by Caroline May
30 Jun 2015

The pushback against Donald Trump’s comments about Mexican immigrants is emotional, knee-jerk and not fact-based, according to political commentator and author of the new book ‘Adios, America’ Ann Coulter.

Monday, NBC announced it was cutting ties with Trump following the backlash over the GOP presidential contender’s view that Mexican immigrants are bringing their problems to the U.S.

“They’re bringing drugs. They’re bringing crime. They’re rapists. And some, I assume, are good people,” Trump said during his campaign announcement earlier this month.

Coulter, who devotes a goodly portion of her new book to immigrant crime and the media’s failure to report fully on the “immigrant crime wave,” points out that arguments against Trump amount to a straw man claim that “not all Mexicans are rapists.”

“The point is: Why should America be taking in ANY RAPISTS?” Coulter wrote in an email to Breitbart News. “Were we short on rapists? By definition, we’re talking about people who have no right to be here. If Mexico is sending us 2 rapists – THEY’RE SENDING US RAPISTS.”

As Coulter points out in “Adios, America” and noted to Breitbart News, “the evidence indicates that they’re sending a lot more than” just two rapists.

“Child rape used to be an incredibly rare crime in America,” she explained. “Not anymore! In some Hispanic neighborhoods in the the United States of America, police have given up on even prosecuting statutory rape. It’s a ‘cultural thing.’”

Coulter’s book looks at the prevalence of such crimes — noting that the Centers for Disease Control have reported Hispanic children are seven times more likely to give birth between the ages of 10-14 than white children or 1.4 out of every thousand to 0.2 per thousand.

Breitbart News, for example, has reported that ICE deported over 860 sex offenders from the state of Texas during the first half of FY 2014, 27 percent of who were convicted of sex crimes against children. According to ICE, Texas has removed more than 2,000 sex offenders every year over the past three years.

On drugs, Coulter is equally unequivocal, saying “there’s no question that the majority of heroin and meth in the U.S. is being brought in by Mexicans. See the NYT, Forbes magazine and a billion other mainstream media articles on the topic over the years.”

The Washington Post, for example, reports that Mexico and Columbia “account for more than 90 percent of the U.S. heroin supply, and nearly all of it is smuggled into this country by Mexican traffickers.”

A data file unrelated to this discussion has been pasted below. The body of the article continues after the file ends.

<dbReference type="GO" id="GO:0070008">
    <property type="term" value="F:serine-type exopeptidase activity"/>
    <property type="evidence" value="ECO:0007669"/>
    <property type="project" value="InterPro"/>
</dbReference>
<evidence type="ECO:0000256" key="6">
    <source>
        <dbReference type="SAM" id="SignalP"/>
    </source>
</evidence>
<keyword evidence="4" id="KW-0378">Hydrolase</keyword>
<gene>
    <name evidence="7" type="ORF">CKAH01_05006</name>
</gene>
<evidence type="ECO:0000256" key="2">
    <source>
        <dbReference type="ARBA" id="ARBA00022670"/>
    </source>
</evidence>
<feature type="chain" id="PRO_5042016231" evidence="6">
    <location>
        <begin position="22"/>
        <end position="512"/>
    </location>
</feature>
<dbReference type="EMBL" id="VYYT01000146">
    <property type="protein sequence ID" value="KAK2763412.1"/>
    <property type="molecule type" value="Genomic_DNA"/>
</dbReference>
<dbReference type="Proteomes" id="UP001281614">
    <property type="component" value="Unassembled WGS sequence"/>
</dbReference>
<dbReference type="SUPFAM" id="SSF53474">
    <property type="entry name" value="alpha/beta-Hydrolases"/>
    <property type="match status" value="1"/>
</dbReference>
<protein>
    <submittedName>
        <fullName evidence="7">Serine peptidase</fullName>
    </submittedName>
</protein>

And as FBI reported in 2013, Mexican Transnational Criminal Organizations work with U.S. based gangs most often to traffic drugs, “as drugs provide the primary source of revenue for US-based gangs while MTCOs control most of the cocaine, heroin, methamphetamine, and marijuana trafficked from Mexico into the United States.”

Coulter points out that while the evidence surrounds, the government is not good at collecting or disseminating specific statists about immigrant crime.

“Why don’t we know exactly how many drug dealers in our prisons are foreigners? Why is our [government] refusing to tell us how many immigrants have been convicted of rape or murder in the U.S.? The [government] won’t tell us and the media cover up immigrant crime, while broadcasting every immigrant who wins a spelling bee. the facts that exist suggest that the immigrant crime wave is enormous,” Coulter wrote, pointing out that her book elaborates on those points.

In 2009, when the the Center for Immigration Studies attempted a comprehensive look at the issue of immigrant crime, CIS ran up against the data problem.

Problems with data collection and contrary results characterize information about the link between immigrants and crime. A new estimate from ICE’s Secure Communities Initiative and data from the 287(g) program tend to show high rates of immigrant crime. This directly contradicts earlier academic research based on census data and other demographic and generic crime reporting data. A comparison of the 2000 census and government estimates shows how difficult it is to draw conclusions about immigrant criminality. Results from the 2000 census imply that only about 4 percent of prisoners in jails and prisons are immigrants (legal and illegal), but the new ICE estimates show it is 20 percent. What’s more, an audit by an outside firm of eight million inmate records paid for by ICE found that about 22 percent of inmates are immigrants. But questions remain regarding all of these numbers.

One of the authors of that report, CIS director of research Steven Camorota, told Breitbart Tuesday that the dangers of the porous U.S.-Mexico border are a serious problem but took issue with the idea that one country’s nationals are to blame.

“In my view [Trump] should have said that a failure to control illegal immigration means that anyone who has been previously deported for a serious crime can come right back and live in the United States with little difficulty. It also means that those who have records in their own country can do the same. This is a very seriously problem. But, he should not single out immigrants from one country,” Camorota explained in an email, arguing that the comments were more inflammatory than educational.

Meanwhile Coulter noted that instead of have a debate, the media’s reaction has been to remain silent.

“Incidentally, if Trump and I were wrong, the media wouldn’t have to censor us. But whenever anyone speaks the truth about our current immigration policies: BANNED. Yes, that’s how many facts they have on their side!” she concluded.